Isabelle d’Este, daughter of the Duke of Ferrara, born into privilege and the political and artistic turbulence of Renaissance Italy, is a stunning black-eyed blond and an art lover and collector. Worldly and ambitious, she has never envied her less attractive sister, the spirited but naïve Beatrice, until, by a quirk of fate, Beatrice is betrothed to the future Duke of Milan. Although he is more than twice their age, openly lives with his mistress, and is reputedly trying to eliminate the current duke by nefarious means, Ludovico Sforza is Isabella’s match in intellect and passion for all things of beauty. Only he would allow her to fulfill her destiny: to reign over one of the world’s most powerful and enlightened realms and be immortalized in oil by the genius Leonardo da Vinci. Isabella vows that she will not rest until she wins her true fate, and the two sisters compete for supremacy in the illustrious courts of Europe.
A haunting novel of rivalry, love, and betrayal that transports you back to Renaissance Italy, Leonardo’s Swans will have you dashing to the works of the great master—not for clues to a mystery but to contemplate the secrets of the human heart.
About the Author
karen essex is an award-winning journalist, a screenwriter, and the author of two acclaimed biographical novels, "Kleopatra" and "Pharaoh."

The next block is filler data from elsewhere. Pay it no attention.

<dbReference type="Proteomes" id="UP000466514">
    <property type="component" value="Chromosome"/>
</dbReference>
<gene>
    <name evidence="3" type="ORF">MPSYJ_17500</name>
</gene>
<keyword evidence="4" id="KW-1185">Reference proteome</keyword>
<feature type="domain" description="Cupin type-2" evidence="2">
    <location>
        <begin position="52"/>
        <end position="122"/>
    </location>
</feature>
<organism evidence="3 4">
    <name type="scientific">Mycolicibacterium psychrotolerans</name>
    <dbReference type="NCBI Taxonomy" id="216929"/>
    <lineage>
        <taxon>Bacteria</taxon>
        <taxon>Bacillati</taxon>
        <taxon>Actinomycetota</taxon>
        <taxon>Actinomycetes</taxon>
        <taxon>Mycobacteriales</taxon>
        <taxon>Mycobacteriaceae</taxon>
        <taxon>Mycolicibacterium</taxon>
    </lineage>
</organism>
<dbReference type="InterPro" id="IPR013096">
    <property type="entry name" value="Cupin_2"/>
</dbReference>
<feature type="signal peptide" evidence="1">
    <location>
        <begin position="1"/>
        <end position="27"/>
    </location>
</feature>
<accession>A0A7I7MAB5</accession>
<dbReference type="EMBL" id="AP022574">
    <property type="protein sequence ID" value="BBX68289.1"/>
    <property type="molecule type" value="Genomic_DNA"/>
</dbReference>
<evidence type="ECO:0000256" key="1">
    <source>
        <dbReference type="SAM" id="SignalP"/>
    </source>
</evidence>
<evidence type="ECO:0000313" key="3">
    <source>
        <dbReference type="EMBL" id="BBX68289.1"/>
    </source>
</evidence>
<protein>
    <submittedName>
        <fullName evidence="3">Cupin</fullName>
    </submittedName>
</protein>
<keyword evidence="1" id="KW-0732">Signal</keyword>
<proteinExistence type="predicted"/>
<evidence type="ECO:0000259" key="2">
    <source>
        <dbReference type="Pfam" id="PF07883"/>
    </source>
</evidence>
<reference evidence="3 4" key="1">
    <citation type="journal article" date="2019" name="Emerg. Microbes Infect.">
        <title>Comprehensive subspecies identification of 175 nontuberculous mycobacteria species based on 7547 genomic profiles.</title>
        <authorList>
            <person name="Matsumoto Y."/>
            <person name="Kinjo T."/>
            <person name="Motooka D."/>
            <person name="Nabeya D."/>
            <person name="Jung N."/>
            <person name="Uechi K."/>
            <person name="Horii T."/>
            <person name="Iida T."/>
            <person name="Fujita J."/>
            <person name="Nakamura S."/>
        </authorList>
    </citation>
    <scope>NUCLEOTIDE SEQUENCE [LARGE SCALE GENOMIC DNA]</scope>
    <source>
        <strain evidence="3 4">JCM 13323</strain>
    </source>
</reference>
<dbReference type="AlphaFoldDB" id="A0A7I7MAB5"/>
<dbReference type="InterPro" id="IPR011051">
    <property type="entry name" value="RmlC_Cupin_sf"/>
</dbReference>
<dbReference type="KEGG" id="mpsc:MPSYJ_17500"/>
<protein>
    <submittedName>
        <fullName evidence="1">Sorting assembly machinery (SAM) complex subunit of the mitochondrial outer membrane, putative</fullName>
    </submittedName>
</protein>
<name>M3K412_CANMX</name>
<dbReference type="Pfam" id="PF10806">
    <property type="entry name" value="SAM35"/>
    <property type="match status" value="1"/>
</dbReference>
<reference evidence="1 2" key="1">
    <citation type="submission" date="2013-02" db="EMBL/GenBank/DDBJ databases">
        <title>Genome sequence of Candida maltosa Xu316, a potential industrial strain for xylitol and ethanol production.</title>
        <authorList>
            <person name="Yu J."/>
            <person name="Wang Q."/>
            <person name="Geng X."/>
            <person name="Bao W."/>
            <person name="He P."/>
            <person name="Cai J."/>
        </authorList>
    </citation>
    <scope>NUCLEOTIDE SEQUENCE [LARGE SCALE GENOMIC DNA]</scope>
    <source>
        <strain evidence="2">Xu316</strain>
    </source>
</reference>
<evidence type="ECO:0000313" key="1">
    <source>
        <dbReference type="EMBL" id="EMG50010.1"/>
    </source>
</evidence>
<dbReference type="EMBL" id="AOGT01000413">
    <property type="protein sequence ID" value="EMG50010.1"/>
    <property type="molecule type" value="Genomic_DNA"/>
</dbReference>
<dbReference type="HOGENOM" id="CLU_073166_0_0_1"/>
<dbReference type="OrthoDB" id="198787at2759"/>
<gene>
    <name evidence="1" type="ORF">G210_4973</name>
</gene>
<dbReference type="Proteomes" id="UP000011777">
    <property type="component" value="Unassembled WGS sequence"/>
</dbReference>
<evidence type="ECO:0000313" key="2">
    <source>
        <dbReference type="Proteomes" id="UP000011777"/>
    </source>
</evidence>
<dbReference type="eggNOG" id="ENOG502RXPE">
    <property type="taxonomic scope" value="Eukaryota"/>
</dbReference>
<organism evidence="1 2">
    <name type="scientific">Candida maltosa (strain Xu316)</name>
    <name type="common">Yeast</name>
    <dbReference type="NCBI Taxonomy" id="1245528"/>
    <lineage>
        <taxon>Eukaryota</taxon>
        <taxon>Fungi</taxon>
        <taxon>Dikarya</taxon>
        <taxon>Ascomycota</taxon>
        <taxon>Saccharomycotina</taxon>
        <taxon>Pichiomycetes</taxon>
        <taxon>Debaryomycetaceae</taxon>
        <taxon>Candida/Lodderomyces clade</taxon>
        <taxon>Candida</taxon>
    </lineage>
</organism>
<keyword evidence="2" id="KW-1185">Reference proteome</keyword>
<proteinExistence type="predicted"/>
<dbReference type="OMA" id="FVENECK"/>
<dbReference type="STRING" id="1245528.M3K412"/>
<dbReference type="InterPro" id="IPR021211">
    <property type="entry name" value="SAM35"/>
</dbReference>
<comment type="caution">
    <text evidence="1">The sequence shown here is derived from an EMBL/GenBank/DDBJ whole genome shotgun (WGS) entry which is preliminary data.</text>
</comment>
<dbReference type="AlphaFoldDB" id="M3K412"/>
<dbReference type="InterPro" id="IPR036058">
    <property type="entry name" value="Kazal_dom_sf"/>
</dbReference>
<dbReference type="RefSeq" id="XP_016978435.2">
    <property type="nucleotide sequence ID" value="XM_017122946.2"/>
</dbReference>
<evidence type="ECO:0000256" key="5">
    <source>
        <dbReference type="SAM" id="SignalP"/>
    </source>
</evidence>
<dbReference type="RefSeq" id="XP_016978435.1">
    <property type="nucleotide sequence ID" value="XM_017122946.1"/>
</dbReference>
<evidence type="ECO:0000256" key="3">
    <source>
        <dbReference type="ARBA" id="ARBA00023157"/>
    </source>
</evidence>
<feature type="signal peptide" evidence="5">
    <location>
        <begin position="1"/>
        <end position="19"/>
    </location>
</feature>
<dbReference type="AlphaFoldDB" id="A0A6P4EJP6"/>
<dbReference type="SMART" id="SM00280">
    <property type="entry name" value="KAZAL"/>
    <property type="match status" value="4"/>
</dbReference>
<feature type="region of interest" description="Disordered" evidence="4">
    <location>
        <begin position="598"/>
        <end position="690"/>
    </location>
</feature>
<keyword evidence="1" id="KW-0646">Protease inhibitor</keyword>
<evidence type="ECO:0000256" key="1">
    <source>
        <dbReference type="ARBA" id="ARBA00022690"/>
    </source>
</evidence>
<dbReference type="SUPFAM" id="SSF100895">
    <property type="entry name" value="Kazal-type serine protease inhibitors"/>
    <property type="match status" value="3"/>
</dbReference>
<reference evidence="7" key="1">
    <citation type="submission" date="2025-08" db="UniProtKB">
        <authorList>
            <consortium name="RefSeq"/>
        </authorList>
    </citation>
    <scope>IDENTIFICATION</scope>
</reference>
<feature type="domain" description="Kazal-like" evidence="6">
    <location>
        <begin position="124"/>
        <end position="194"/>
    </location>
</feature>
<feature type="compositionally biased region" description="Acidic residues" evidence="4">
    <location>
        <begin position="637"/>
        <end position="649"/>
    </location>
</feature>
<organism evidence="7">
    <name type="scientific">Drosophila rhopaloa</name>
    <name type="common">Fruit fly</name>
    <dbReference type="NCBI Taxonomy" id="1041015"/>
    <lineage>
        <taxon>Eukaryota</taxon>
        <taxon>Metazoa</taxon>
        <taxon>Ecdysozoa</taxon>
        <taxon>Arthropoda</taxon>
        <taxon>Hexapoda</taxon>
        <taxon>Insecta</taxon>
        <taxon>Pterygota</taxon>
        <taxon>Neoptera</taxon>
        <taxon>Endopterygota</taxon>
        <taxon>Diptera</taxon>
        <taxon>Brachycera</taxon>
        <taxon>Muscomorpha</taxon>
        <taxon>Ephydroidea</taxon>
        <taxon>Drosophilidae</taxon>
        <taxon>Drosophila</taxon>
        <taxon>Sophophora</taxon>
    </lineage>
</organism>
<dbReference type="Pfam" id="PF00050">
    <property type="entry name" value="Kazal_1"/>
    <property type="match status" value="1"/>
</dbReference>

“Privileged sisters compete over men, attention—and the chance to be immortalized on canvas by Leonardo da Vinci in this instantly absorbing tale.” —Redbook magazine
“Two very different sisters, two very different husbands, and one of the greatest geniuses of all times, Leonardo da Vinci. In this sizzling historical novel set in fifteenth-century Italy, Essex combines art, political intrigue, family feuds and sex to create a page-turner that also probes the experience of being painted and whether it can offer immortality.” —USA Today
“Acclaimed author Karen Essex spins a wild yarn about sexual politics and the struggle for immortality.” —Harper’s Bazaar (“Hot Reads” pick)
“Meticulously researched. Exquisite detail . . .” —Chicago Tribune